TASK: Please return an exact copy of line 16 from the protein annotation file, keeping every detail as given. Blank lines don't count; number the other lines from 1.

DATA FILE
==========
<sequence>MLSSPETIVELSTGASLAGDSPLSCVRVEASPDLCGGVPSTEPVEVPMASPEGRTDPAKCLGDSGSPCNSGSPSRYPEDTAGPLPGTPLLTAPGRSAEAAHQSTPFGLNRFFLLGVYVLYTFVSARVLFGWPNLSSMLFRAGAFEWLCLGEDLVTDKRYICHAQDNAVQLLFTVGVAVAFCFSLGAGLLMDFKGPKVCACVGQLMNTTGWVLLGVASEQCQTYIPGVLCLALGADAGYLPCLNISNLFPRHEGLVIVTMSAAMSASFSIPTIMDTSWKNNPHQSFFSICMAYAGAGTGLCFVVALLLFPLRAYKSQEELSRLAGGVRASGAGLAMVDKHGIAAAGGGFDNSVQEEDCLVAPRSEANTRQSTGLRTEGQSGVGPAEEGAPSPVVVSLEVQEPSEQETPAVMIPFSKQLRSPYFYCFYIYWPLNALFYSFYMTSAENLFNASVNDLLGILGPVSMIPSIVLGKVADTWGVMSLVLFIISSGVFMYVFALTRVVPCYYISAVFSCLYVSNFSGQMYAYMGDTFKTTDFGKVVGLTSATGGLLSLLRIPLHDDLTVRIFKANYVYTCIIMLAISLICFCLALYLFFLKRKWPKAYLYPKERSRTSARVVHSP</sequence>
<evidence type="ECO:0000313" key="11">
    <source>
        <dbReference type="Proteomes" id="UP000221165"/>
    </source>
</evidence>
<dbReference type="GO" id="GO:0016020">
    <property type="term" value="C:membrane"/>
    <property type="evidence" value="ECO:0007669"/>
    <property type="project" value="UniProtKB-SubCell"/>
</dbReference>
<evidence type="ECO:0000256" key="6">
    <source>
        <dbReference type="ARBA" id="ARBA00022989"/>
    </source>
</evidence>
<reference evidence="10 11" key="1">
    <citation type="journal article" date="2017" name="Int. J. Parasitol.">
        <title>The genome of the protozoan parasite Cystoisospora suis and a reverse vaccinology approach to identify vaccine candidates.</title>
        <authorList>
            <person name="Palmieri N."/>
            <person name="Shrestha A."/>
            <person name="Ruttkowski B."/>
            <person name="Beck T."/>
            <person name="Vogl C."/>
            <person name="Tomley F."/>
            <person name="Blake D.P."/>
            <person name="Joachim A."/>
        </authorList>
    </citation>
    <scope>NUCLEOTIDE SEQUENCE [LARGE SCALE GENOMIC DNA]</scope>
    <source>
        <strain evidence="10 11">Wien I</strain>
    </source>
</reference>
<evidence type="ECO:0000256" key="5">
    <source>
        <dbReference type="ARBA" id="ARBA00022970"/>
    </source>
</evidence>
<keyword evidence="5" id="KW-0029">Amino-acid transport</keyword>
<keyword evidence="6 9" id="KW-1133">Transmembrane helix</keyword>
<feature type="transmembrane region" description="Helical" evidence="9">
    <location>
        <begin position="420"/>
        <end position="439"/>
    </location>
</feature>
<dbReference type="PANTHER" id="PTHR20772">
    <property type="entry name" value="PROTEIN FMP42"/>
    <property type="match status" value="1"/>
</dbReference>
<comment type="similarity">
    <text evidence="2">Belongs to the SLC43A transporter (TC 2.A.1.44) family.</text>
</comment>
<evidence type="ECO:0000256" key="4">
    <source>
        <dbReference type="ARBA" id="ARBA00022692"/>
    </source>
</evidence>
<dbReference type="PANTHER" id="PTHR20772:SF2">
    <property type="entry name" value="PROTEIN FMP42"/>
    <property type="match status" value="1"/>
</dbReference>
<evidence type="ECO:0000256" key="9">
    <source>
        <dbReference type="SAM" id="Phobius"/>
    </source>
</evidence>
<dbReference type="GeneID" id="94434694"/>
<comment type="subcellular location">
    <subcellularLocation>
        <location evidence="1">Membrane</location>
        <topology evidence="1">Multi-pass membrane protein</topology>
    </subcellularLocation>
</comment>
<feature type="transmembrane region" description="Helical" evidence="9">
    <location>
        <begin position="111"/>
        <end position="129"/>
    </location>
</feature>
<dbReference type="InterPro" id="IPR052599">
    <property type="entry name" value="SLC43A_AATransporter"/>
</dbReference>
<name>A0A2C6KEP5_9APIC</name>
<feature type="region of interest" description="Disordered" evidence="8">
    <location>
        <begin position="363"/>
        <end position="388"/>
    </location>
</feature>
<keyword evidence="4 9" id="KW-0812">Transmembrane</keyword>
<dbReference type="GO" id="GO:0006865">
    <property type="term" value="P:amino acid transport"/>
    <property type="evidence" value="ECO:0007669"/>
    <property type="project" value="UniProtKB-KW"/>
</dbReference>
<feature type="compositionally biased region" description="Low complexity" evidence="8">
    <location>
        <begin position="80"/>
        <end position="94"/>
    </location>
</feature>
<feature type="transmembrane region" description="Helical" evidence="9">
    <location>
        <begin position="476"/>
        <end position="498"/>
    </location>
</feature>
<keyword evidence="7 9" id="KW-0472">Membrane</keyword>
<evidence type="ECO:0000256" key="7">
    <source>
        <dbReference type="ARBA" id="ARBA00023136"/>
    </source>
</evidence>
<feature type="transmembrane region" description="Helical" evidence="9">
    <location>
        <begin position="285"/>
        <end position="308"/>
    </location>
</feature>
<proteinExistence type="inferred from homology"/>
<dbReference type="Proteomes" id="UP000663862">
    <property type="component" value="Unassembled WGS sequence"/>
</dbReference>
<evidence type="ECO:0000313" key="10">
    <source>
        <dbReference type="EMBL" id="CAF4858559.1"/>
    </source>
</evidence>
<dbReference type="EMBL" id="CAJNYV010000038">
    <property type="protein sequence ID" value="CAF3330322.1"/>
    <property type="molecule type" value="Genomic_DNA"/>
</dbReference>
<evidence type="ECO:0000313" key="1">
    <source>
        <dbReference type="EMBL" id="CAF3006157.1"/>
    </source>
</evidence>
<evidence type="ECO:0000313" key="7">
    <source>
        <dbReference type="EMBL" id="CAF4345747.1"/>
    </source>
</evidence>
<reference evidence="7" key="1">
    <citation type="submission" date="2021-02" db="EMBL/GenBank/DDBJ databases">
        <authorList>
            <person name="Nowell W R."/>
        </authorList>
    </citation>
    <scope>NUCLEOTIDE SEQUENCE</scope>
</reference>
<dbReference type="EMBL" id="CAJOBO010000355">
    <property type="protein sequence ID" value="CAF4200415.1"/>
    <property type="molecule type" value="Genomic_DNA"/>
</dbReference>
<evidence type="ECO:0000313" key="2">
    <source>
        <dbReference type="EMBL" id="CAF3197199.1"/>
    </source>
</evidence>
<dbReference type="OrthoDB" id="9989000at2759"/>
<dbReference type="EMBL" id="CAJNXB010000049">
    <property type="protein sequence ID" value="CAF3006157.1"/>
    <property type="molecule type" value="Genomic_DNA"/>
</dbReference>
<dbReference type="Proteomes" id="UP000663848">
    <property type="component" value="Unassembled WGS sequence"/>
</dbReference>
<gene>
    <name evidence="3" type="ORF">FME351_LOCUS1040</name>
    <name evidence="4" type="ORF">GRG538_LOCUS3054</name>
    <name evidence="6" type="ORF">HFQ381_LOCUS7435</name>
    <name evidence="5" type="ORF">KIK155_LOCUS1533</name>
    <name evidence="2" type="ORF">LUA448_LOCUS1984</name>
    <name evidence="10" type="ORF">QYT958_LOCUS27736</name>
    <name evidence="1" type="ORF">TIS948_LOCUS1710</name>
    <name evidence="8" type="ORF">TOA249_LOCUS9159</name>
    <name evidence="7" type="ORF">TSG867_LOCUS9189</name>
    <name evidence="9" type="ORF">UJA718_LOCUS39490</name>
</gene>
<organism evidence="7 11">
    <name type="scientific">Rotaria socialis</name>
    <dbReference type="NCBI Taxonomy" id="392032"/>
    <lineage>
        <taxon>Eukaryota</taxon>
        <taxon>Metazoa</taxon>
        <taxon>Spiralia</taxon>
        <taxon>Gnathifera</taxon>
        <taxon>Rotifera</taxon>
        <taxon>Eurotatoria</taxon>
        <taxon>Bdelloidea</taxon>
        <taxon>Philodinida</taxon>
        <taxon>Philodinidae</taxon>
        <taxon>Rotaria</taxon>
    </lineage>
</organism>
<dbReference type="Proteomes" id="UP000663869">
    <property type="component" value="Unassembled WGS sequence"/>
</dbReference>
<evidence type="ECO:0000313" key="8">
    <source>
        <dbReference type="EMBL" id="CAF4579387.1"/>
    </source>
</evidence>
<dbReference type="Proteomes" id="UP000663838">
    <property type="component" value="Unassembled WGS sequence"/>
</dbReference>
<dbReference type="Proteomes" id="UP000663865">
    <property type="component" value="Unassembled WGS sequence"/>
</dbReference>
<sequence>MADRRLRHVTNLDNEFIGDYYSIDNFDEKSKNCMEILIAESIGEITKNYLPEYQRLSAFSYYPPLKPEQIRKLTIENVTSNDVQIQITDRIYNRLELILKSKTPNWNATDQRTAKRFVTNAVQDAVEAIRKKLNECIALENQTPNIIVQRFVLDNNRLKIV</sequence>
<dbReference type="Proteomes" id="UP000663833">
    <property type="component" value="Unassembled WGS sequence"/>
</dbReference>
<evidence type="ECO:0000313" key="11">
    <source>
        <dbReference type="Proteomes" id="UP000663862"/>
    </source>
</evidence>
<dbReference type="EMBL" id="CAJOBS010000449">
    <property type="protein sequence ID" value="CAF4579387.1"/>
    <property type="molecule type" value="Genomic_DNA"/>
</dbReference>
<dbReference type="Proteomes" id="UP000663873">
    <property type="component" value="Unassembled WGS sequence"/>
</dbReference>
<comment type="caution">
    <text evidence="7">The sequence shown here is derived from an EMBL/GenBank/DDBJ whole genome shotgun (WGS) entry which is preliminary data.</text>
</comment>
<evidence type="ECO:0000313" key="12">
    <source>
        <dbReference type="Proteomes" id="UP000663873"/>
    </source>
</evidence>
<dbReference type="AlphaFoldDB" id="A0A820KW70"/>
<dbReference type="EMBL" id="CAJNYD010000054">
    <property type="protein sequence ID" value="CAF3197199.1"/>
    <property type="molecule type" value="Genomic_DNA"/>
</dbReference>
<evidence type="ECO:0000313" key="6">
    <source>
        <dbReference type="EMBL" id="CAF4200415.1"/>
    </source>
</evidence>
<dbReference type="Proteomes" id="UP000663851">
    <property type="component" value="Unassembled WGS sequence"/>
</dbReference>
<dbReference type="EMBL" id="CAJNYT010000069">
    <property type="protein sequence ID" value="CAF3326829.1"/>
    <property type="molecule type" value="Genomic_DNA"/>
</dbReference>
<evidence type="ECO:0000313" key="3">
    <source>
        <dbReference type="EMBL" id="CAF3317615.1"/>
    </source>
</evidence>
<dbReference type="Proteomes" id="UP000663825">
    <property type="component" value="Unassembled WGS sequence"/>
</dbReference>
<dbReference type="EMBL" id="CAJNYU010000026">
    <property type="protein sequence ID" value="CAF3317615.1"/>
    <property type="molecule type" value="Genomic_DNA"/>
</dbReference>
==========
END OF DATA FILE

</evidence>